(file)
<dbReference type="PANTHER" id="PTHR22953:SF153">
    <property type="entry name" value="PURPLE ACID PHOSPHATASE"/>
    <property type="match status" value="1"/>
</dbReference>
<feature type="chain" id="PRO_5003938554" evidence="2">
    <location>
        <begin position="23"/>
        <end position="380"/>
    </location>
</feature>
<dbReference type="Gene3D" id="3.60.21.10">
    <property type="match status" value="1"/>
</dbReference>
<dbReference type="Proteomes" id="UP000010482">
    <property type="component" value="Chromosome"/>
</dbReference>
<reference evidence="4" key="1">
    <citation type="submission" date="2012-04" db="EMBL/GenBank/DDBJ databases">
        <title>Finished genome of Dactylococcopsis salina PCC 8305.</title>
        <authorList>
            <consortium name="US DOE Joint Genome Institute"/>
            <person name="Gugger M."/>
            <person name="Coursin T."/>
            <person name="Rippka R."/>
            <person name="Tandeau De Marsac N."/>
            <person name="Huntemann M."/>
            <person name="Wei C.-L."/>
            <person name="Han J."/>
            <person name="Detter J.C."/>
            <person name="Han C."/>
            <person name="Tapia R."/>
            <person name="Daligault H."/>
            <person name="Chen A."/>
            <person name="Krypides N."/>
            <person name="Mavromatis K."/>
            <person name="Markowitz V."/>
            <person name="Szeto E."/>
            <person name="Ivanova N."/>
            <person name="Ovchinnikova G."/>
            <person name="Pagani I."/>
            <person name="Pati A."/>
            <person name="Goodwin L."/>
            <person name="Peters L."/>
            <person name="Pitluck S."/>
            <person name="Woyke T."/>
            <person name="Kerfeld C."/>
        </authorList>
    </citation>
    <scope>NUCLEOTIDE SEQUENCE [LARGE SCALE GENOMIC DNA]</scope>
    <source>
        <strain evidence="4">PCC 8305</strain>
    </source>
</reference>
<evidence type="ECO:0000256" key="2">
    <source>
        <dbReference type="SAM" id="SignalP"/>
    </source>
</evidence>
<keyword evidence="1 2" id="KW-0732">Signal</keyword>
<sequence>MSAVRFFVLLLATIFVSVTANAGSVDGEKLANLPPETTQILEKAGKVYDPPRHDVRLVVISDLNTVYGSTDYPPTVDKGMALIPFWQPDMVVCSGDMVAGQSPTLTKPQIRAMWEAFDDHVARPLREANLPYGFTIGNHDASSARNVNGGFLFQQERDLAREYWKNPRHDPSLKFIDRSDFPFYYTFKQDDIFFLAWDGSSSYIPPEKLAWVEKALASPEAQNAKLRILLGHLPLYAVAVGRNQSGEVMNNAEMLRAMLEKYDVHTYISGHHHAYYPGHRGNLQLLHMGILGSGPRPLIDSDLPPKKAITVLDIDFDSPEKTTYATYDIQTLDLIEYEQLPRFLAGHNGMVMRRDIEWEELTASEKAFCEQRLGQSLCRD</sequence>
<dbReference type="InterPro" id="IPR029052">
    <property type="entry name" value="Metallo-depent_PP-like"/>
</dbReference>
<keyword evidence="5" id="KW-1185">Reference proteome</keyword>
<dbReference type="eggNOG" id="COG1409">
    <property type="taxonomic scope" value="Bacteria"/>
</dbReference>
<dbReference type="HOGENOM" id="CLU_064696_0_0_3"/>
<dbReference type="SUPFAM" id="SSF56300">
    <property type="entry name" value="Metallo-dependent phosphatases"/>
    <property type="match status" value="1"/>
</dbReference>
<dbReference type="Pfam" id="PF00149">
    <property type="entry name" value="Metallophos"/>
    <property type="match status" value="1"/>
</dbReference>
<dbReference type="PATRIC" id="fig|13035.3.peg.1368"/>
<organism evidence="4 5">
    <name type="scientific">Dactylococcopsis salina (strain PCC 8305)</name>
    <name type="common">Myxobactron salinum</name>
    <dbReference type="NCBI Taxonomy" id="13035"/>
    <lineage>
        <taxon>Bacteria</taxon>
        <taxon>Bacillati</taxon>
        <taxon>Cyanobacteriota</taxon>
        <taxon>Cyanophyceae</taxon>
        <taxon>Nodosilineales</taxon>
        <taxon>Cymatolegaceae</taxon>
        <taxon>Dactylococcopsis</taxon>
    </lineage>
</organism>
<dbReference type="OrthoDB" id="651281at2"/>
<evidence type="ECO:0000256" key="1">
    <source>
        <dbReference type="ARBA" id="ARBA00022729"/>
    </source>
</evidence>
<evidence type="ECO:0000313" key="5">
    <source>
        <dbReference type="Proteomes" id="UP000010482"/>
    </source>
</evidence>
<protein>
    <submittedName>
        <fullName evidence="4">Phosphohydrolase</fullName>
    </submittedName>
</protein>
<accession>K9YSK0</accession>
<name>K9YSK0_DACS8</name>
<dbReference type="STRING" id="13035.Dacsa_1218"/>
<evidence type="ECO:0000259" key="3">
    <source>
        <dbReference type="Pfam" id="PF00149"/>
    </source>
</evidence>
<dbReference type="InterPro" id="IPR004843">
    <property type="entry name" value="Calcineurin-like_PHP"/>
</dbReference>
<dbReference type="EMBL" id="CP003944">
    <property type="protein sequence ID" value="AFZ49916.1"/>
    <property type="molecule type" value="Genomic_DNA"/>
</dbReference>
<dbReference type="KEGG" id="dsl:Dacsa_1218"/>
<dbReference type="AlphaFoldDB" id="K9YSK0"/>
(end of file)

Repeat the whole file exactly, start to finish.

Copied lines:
<dbReference type="PANTHER" id="PTHR22953:SF153">
    <property type="entry name" value="PURPLE ACID PHOSPHATASE"/>
    <property type="match status" value="1"/>
</dbReference>
<feature type="chain" id="PRO_5003938554" evidence="2">
    <location>
        <begin position="23"/>
        <end position="380"/>
    </location>
</feature>
<dbReference type="Gene3D" id="3.60.21.10">
    <property type="match status" value="1"/>
</dbReference>
<dbReference type="Proteomes" id="UP000010482">
    <property type="component" value="Chromosome"/>
</dbReference>
<reference evidence="4" key="1">
    <citation type="submission" date="2012-04" db="EMBL/GenBank/DDBJ databases">
        <title>Finished genome of Dactylococcopsis salina PCC 8305.</title>
        <authorList>
            <consortium name="US DOE Joint Genome Institute"/>
            <person name="Gugger M."/>
            <person name="Coursin T."/>
            <person name="Rippka R."/>
            <person name="Tandeau De Marsac N."/>
            <person name="Huntemann M."/>
            <person name="Wei C.-L."/>
            <person name="Han J."/>
            <person name="Detter J.C."/>
            <person name="Han C."/>
            <person name="Tapia R."/>
            <person name="Daligault H."/>
            <person name="Chen A."/>
            <person name="Krypides N."/>
            <person name="Mavromatis K."/>
            <person name="Markowitz V."/>
            <person name="Szeto E."/>
            <person name="Ivanova N."/>
            <person name="Ovchinnikova G."/>
            <person name="Pagani I."/>
            <person name="Pati A."/>
            <person name="Goodwin L."/>
            <person name="Peters L."/>
            <person name="Pitluck S."/>
            <person name="Woyke T."/>
            <person name="Kerfeld C."/>
        </authorList>
    </citation>
    <scope>NUCLEOTIDE SEQUENCE [LARGE SCALE GENOMIC DNA]</scope>
    <source>
        <strain evidence="4">PCC 8305</strain>
    </source>
</reference>
<evidence type="ECO:0000256" key="2">
    <source>
        <dbReference type="SAM" id="SignalP"/>
    </source>
</evidence>
<keyword evidence="1 2" id="KW-0732">Signal</keyword>
<sequence>MSAVRFFVLLLATIFVSVTANAGSVDGEKLANLPPETTQILEKAGKVYDPPRHDVRLVVISDLNTVYGSTDYPPTVDKGMALIPFWQPDMVVCSGDMVAGQSPTLTKPQIRAMWEAFDDHVARPLREANLPYGFTIGNHDASSARNVNGGFLFQQERDLAREYWKNPRHDPSLKFIDRSDFPFYYTFKQDDIFFLAWDGSSSYIPPEKLAWVEKALASPEAQNAKLRILLGHLPLYAVAVGRNQSGEVMNNAEMLRAMLEKYDVHTYISGHHHAYYPGHRGNLQLLHMGILGSGPRPLIDSDLPPKKAITVLDIDFDSPEKTTYATYDIQTLDLIEYEQLPRFLAGHNGMVMRRDIEWEELTASEKAFCEQRLGQSLCRD</sequence>
<dbReference type="InterPro" id="IPR029052">
    <property type="entry name" value="Metallo-depent_PP-like"/>
</dbReference>
<keyword evidence="5" id="KW-1185">Reference proteome</keyword>
<dbReference type="eggNOG" id="COG1409">
    <property type="taxonomic scope" value="Bacteria"/>
</dbReference>
<dbReference type="HOGENOM" id="CLU_064696_0_0_3"/>
<dbReference type="SUPFAM" id="SSF56300">
    <property type="entry name" value="Metallo-dependent phosphatases"/>
    <property type="match status" value="1"/>
</dbReference>
<dbReference type="Pfam" id="PF00149">
    <property type="entry name" value="Metallophos"/>
    <property type="match status" value="1"/>
</dbReference>
<dbReference type="PATRIC" id="fig|13035.3.peg.1368"/>
<organism evidence="4 5">
    <name type="scientific">Dactylococcopsis salina (strain PCC 8305)</name>
    <name type="common">Myxobactron salinum</name>
    <dbReference type="NCBI Taxonomy" id="13035"/>
    <lineage>
        <taxon>Bacteria</taxon>
        <taxon>Bacillati</taxon>
        <taxon>Cyanobacteriota</taxon>
        <taxon>Cyanophyceae</taxon>
        <taxon>Nodosilineales</taxon>
        <taxon>Cymatolegaceae</taxon>
        <taxon>Dactylococcopsis</taxon>
    </lineage>
</organism>
<dbReference type="OrthoDB" id="651281at2"/>
<evidence type="ECO:0000256" key="1">
    <source>
        <dbReference type="ARBA" id="ARBA00022729"/>
    </source>
</evidence>
<evidence type="ECO:0000313" key="5">
    <source>
        <dbReference type="Proteomes" id="UP000010482"/>
    </source>
</evidence>
<protein>
    <submittedName>
        <fullName evidence="4">Phosphohydrolase</fullName>
    </submittedName>
</protein>
<accession>K9YSK0</accession>
<name>K9YSK0_DACS8</name>
<dbReference type="STRING" id="13035.Dacsa_1218"/>
<evidence type="ECO:0000259" key="3">
    <source>
        <dbReference type="Pfam" id="PF00149"/>
    </source>
</evidence>
<dbReference type="InterPro" id="IPR004843">
    <property type="entry name" value="Calcineurin-like_PHP"/>
</dbReference>
<dbReference type="EMBL" id="CP003944">
    <property type="protein sequence ID" value="AFZ49916.1"/>
    <property type="molecule type" value="Genomic_DNA"/>
</dbReference>
<dbReference type="KEGG" id="dsl:Dacsa_1218"/>
<dbReference type="AlphaFoldDB" id="K9YSK0"/>